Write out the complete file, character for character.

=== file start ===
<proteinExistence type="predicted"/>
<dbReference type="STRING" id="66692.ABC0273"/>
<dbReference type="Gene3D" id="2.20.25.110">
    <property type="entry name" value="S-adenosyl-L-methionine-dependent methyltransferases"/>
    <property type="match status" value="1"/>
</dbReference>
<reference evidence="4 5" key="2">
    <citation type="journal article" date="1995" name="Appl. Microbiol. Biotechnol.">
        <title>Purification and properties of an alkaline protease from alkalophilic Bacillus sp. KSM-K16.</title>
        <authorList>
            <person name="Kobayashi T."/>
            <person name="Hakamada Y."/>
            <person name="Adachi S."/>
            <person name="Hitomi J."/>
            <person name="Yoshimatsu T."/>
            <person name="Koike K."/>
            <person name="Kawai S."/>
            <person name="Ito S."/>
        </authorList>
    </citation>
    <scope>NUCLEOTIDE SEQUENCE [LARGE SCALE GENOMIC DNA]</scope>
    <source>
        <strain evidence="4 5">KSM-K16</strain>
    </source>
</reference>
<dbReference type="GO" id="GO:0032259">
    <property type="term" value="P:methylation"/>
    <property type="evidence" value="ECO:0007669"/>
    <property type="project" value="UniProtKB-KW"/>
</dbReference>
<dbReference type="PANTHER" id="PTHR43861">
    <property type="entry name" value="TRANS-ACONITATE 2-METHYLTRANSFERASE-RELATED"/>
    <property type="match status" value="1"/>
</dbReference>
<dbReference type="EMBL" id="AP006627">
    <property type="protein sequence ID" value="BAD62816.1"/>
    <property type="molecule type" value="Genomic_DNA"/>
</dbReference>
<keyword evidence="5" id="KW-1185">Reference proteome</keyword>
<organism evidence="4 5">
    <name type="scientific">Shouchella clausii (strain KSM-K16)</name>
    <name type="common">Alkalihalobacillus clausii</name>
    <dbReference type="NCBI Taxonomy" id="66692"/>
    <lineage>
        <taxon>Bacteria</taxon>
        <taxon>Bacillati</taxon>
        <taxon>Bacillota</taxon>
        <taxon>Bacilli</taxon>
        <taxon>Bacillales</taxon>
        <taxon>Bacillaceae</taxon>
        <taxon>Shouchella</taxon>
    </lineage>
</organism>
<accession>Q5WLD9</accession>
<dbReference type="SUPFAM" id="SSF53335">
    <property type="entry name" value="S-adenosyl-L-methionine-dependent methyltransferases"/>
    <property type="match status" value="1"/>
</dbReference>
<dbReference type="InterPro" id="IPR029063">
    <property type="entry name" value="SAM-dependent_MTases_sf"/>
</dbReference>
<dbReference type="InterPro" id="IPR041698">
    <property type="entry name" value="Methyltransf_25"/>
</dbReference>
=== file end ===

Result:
<proteinExistence type="predicted"/>
<dbReference type="STRING" id="66692.ABC0273"/>
<dbReference type="Gene3D" id="2.20.25.110">
    <property type="entry name" value="S-adenosyl-L-methionine-dependent methyltransferases"/>
    <property type="match status" value="1"/>
</dbReference>
<reference evidence="4 5" key="2">
    <citation type="journal article" date="1995" name="Appl. Microbiol. Biotechnol.">
        <title>Purification and properties of an alkaline protease from alkalophilic Bacillus sp. KSM-K16.</title>
        <authorList>
            <person name="Kobayashi T."/>
            <person name="Hakamada Y."/>
            <person name="Adachi S."/>
            <person name="Hitomi J."/>
            <person name="Yoshimatsu T."/>
            <person name="Koike K."/>
            <person name="Kawai S."/>
            <person name="Ito S."/>
        </authorList>
    </citation>
    <scope>NUCLEOTIDE SEQUENCE [LARGE SCALE GENOMIC DNA]</scope>
    <source>
        <strain evidence="4 5">KSM-K16</strain>
    </source>
</reference>
<dbReference type="GO" id="GO:0032259">
    <property type="term" value="P:methylation"/>
    <property type="evidence" value="ECO:0007669"/>
    <property type="project" value="UniProtKB-KW"/>
</dbReference>
<dbReference type="PANTHER" id="PTHR43861">
    <property type="entry name" value="TRANS-ACONITATE 2-METHYLTRANSFERASE-RELATED"/>
    <property type="match status" value="1"/>
</dbReference>
<dbReference type="EMBL" id="AP006627">
    <property type="protein sequence ID" value="BAD62816.1"/>
    <property type="molecule type" value="Genomic_DNA"/>
</dbReference>
<keyword evidence="5" id="KW-1185">Reference proteome</keyword>
<organism evidence="4 5">
    <name type="scientific">Shouchella clausii (strain KSM-K16)</name>
    <name type="common">Alkalihalobacillus clausii</name>
    <dbReference type="NCBI Taxonomy" id="66692"/>
    <lineage>
        <taxon>Bacteria</taxon>
        <taxon>Bacillati</taxon>
        <taxon>Bacillota</taxon>
        <taxon>Bacilli</taxon>
        <taxon>Bacillales</taxon>
        <taxon>Bacillaceae</taxon>
        <taxon>Shouchella</taxon>
    </lineage>
</organism>
<accession>Q5WLD9</accession>
<dbReference type="SUPFAM" id="SSF53335">
    <property type="entry name" value="S-adenosyl-L-methionine-dependent methyltransferases"/>
    <property type="match status" value="1"/>
</dbReference>
<dbReference type="InterPro" id="IPR029063">
    <property type="entry name" value="SAM-dependent_MTases_sf"/>
</dbReference>
<dbReference type="InterPro" id="IPR041698">
    <property type="entry name" value="Methyltransf_25"/>
</dbReference>